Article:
Garfield's Judgment Day is a Garfield book based on an unfinished animated feature, published in 1990. Unlike the other Garfield books, this book is in a picture book format rather than in the comic book format.
Jim Davis wrote this story as the script for a feature-length, theatrical Garfield cartoon when the prime time animated specials were still in production and popular. Voices were recorded, songs were written and recorded, but no studio wanted to fund the animation, apparently because of the dark, serious tone of the story. After unsuccessfully pitching it as a movie and, eventually, as a television special for several years, Davis tried writing two other feature-length scripts to studios such as Walt Disney Pictures and 20th Century Fox, but still no studio showed interest.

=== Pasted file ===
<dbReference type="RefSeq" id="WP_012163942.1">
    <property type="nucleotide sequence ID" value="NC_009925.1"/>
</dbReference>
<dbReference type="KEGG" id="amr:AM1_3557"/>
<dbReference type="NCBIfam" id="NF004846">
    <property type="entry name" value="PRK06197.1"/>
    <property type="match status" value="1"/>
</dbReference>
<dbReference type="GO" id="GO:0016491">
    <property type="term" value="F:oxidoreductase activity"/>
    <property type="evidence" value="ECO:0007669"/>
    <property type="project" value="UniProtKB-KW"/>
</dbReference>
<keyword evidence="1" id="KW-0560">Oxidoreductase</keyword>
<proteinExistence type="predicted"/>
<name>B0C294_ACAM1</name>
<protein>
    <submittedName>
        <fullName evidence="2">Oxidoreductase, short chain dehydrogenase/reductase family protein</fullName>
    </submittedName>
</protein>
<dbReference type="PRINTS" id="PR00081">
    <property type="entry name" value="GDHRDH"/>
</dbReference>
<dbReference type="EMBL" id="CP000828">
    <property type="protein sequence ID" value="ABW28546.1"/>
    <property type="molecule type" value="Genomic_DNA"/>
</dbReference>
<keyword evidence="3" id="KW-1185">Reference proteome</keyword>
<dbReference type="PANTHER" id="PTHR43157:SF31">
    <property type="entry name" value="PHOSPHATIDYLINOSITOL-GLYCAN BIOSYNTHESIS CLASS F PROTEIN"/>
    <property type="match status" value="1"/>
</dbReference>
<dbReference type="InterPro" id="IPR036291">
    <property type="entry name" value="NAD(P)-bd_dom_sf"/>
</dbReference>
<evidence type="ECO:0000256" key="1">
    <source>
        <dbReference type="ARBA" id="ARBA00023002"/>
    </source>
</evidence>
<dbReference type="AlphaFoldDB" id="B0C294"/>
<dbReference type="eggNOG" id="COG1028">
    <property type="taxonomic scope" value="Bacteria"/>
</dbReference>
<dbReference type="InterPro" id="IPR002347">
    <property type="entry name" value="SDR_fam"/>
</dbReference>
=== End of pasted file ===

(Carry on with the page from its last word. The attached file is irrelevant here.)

"There's a terrible storm brewing. It's coming soon. It could mean the end of everything! And only the cats and dogs sense its approach! How can they warn the humans about this impending doom? It's up to the ever-resourceful Garfield to discover a solution. He's racing against time and the deadly storm, but with the help of all the pets in town, and a little Garfield genius, he might find a way to avert disaster! There's no rest for the weary, Garfield. Judgment Day is right around the corner!..."
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- The book is notable as being the only Garfield book in which the Garfield characters talk to humans.
- The story establishes Arlene as being a stray cat.
- The story also establishes that Odie can't speak and has the mind of a real-world dog.
- The song by Lou Rawls and Desiree Goyette from Happy Birthday, Garfield is the only known recording from the animated version of the story thus far.